10th Circuit: “carrying of concealed firearms is not protected by the Second Amendment or the Privileges and Immunities Clause”
The 10th Circuit released an opinion holding that the Second Amendment does not protect the right to carry a concealed firearm outside the home. Here is the crux of the analysis.
With respect to Peterson’s claims against the Denver sheriff, we conclude that the carrying of concealed firearms is not protected by the Second Amendment or the Privileges and Immunities Clause. In Robertson v. Baldwin, 165 U.S. 275 (1897), the Supreme Court stated in dicta that “the right of the people to keep and bear arms is not infringed by laws prohibiting the carrying of concealed weapons.” Id. at 281-82. More recently, in District of Columbia v. Heller, 554 U.S. 570 (2008), the Court noted that “the majority of the 19th-century courts to consider the question held that prohibitions on carrying concealed weapons were lawful under the Second Amendment or state analogues,” and explained that “nothing in our opinion should be taken to cast doubt on longstanding prohibitions.” Id. at 626. In light of our nation’s extensive practice of restricting citizens’ freedom to carry firearms in a concealed manner, we hold that this activity does not fall within the scope of the Second Amendment’s protections.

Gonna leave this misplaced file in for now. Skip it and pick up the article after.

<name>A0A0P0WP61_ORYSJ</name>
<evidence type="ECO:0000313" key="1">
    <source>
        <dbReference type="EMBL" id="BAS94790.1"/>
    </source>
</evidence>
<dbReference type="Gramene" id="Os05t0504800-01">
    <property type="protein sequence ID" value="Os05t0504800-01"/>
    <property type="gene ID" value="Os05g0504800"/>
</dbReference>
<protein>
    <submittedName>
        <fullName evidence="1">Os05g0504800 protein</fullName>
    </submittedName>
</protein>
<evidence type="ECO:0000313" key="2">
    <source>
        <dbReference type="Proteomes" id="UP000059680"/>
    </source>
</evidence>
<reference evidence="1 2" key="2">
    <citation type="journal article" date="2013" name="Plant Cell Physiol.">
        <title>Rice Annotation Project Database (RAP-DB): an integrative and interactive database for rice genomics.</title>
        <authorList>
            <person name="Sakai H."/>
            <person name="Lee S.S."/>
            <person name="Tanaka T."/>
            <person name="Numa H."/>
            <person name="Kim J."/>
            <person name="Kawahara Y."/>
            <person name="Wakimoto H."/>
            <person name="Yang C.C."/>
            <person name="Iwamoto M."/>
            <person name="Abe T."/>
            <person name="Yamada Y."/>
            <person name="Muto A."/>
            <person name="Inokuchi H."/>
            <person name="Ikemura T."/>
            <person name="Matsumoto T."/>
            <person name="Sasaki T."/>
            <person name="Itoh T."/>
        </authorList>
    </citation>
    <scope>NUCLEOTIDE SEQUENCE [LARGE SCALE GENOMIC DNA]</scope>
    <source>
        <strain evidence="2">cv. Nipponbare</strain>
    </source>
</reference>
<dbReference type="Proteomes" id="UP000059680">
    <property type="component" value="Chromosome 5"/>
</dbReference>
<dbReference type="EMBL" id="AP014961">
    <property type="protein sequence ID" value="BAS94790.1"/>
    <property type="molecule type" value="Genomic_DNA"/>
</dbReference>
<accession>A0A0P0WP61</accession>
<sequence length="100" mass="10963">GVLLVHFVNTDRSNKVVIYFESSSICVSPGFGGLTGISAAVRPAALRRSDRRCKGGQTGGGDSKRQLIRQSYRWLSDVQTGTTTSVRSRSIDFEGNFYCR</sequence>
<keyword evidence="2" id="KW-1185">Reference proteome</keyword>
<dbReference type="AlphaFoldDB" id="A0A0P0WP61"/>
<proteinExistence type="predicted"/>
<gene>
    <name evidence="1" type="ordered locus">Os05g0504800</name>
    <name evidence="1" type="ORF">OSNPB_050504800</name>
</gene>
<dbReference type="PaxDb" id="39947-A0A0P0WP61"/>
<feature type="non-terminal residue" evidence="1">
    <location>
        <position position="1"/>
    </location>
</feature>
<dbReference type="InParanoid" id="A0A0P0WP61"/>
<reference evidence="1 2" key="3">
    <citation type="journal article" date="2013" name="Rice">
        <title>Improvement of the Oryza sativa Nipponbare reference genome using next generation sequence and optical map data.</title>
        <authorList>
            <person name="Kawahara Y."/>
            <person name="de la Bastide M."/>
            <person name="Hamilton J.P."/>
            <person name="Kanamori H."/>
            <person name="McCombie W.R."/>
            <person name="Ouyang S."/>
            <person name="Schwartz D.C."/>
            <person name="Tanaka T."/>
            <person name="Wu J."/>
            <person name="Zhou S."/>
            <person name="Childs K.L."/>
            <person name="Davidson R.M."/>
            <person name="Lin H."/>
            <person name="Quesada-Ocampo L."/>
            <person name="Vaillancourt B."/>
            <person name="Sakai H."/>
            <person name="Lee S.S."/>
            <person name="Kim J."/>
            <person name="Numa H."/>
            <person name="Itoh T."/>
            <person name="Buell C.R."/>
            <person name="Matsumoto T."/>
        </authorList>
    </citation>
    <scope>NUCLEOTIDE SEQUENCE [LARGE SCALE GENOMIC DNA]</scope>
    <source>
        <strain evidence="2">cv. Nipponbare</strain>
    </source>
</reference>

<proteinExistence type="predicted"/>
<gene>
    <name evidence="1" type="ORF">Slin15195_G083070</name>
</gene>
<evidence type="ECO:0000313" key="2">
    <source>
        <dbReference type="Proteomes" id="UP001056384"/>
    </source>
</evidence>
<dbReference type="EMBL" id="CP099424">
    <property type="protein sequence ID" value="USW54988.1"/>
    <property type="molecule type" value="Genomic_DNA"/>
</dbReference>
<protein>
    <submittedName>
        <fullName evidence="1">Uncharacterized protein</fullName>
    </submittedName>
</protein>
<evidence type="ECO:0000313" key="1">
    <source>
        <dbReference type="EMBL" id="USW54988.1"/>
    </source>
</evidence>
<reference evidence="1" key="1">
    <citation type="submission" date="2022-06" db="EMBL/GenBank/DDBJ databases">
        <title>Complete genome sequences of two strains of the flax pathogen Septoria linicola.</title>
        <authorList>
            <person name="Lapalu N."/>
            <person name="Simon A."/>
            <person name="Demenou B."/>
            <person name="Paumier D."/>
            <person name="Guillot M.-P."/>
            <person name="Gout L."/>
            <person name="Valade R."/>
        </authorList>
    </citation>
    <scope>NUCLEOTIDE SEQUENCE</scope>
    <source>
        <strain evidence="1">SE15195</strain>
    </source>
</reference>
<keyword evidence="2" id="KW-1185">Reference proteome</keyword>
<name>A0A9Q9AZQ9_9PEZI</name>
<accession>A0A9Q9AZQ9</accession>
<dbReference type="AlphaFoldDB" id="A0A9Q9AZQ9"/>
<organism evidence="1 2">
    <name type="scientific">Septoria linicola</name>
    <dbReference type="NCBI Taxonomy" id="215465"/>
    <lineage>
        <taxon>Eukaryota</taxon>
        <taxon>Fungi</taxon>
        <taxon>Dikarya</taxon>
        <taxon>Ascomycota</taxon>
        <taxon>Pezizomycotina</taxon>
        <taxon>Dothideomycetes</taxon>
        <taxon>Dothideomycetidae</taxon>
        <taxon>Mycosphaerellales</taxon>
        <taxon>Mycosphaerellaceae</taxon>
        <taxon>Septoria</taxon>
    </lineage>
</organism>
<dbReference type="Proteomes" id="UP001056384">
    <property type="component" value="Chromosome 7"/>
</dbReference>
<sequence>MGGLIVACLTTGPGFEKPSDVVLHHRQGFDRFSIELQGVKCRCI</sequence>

We reach the same conclusion with respect to Peterson’s claim under the Privileges and Immunities Clause, U.S. Const. art IV, § 2, cl. 1, which is coterminous with his right to travel claim. As the Supreme Court explained in Supreme Court of Virginia v. Friedman, 487 U.S. 59 (1988), “it is only with respect to those ‘privileges’ and ‘immunities’ bearing on the vitality of the Nation as a single entity that a State must accord residents and nonresidents equal treatment.” Id. at 64-65 (quotations and citations omitted). Because the concealed carrying of firearms has been prohibited for much of our history, we conclude that this activity fails the Friedman test.
A concurring opinion found, even assuming that the right was protected by the Second Amendment, that the countervailing security interests would pass constitutional muster.